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EPIDERMOLYSIS BULLOSA

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Epidermolysis bullosa (EB) defines a group of rare inherited mechanobullous skin disorders that are characterized by skin fragility and bullae formation. There are three major categorizations of the disease: epidermolysis bullosa simplex (EBS), junctional epidermolysis bullosa (JEB), and dystrophic epidermolysis bullosa (DEB) with over 20 different phenotypes representing mutations in the genes of at least 18 structural proteins of the skin (in the epidermis, dermal–epidermal junction, or upper papillary dermis).

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INSIGHT Image not available.

Melanocytic nevi in children with recurrent blistering disorders may appear clinically atypical (large and dark with irregular borders) while having reassuring histological patterns.

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CLASSIFICATION

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Inherited EB can be classified based on phenotype and genotype, subdividing EB into types and subtypes as follows:

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  1. Epidermolysis bullosa simplex (EBS, with intraepidermal bullae)

    • Major subtypes:

      • EBS, localized (also known as EBS, Weber–Cockayne).

      • EBS, generalized intermediate (also known as EBS, Koebner).

      • EBS, generalized severe (also known as EBS, Dowling-Meara).

      • EBS with muscular dystrophy.

    • Minor subtypes:

      • EBS with mottled pigmentation.

      • Autosomal recessive EBS.

      • EBS, Ogna.

      • EBS with pyloric atresia.

      • EBS superficialis/suprabasal EBS.

  2. Junctional epidermolysis bullosa (JEB, with bullae cleavage plane at lamina lucida)

    • Major subtypes:

      • JEB, generalized severe (also known as JEB, Herlitz).

      • JEB, generalized intermediate (also known as JEB, non-Herlitz).

      • JEB with pyloric atresia.

    • Minor subtypes:

      • JEB inversa.

      • JEB localized.

      • JEB laryngo-onycho-cutaneous syndrome.

  3. Dystrophic epidermolysis bullosa (DEB, with bullae cleavage plane below lamina densa)

    • Major subtypes:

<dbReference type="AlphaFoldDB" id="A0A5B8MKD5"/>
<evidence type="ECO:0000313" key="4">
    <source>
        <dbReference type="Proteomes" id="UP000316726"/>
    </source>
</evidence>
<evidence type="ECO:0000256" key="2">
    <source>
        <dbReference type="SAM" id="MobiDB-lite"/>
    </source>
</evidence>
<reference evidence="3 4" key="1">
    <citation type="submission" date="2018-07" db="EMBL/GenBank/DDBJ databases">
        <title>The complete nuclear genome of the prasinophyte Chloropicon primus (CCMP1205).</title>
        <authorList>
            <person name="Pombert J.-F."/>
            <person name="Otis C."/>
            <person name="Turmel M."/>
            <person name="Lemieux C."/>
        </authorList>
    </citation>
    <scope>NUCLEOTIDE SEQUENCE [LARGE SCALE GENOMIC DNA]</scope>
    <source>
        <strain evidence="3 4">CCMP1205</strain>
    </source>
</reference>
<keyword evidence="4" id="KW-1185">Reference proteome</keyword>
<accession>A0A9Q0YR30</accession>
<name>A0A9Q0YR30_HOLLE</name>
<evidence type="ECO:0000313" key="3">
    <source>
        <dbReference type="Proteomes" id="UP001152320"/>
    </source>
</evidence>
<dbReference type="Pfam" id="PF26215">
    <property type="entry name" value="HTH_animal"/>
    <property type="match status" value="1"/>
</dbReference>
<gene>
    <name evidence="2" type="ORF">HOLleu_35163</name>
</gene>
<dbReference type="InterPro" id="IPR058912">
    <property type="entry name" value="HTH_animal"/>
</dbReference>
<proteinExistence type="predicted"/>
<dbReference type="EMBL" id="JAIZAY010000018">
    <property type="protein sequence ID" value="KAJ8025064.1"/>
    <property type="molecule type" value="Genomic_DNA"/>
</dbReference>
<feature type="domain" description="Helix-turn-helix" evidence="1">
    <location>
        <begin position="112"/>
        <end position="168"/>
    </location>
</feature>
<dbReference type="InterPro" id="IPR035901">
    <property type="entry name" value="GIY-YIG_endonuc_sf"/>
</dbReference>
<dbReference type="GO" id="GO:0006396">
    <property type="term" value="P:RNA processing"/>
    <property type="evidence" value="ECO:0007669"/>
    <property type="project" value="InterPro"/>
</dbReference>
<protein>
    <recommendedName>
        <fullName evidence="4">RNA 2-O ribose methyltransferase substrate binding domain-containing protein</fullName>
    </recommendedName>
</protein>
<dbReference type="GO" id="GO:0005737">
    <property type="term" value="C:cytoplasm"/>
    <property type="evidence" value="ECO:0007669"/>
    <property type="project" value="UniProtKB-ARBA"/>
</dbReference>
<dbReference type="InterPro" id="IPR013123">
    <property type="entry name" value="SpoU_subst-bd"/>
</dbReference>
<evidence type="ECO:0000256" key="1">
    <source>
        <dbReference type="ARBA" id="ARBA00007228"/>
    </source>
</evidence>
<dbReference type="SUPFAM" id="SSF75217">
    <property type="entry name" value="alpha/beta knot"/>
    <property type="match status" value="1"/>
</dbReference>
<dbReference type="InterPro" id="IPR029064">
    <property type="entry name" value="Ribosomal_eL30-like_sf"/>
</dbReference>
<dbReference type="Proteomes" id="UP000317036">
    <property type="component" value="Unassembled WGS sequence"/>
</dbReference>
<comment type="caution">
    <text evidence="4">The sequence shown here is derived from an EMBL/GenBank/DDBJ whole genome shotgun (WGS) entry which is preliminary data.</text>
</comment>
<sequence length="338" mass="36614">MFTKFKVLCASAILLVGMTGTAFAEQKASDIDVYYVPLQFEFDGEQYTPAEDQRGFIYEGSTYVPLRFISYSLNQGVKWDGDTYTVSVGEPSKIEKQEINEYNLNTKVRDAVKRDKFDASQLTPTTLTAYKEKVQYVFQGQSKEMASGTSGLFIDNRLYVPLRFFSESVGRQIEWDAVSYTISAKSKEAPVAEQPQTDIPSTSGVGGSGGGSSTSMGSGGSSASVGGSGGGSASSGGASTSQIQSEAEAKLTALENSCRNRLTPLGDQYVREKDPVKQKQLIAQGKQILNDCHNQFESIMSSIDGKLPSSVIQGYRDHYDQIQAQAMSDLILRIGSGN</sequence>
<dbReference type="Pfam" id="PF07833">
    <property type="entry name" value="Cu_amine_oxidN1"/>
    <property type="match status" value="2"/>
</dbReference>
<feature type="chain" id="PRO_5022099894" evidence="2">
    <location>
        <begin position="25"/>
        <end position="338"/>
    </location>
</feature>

• Dominant (D) DEB.

      • Recessive (R) DEB, generalized severe (also known as RDEB, Hallopeau– Siemens).

      • RDEB, generalized intermediate (also known as RDEB non-Hallopeau– Siemens).

    • Minor subtypes:

      • DDEB, pretibial.

      • DDEB pruriginosa.

      • RDEB inversa.

      • RDEB centripetalis.

      • DEB, transient bullous dermolysis of the newborn.

      • DEB, autosomal, dominant/autosomal, recessive heterozygote.

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EPIDERMOLYSIS BULLOSA SIMPLEX

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EBS is typically an autosomal dominantly inherited, typically nonscarring, blistering disorder which results from cleavage within or above the basal cell layer of the epidermis.

There are three major subtypes of EBS which have a mutation in the genes coding for keratin 5 or keratin 14 which are found in the basal keratinocyte, and a fourth major subtype associated with muscular dystrophy which arises from mutations in the gene encoding the protein plectin:

  • Major subtypes:

    • EBS, localized (also known as EBS, Weber–Cockayne).

    • EBS, generalized intermediate (also known as EBS, Koebner).

    • EBS, generalized severe (also known as EBS, Dowling-Meara).

    • EBS with muscular dystrophy.

There are more rare autosomal recessive generalized EBS forms with a variety of causative mutations:

  • Minor subtypes:

    • EBS with mottled pigmentation—mutation in keratin 5.

    • Autosomal recessive EBS—mutation in keratin 5 or 14.

    • EBS, Ogna—mutation in plectin.

    • EBS with pyloric atresia—mutation in plectin.

    • EBS superficialis (unknown genetic defect, intraepidermal blister just beneath the granular layer, may be a clinical variant of another form of EB).

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SYNONYM Epidermolytic EB.

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EPIDEMIOLOGY
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AGE

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  • Major subtypes:

    • EBS, localized (Weber–Cockayne): Blisters may appear in first 2 years of life. It can also ...

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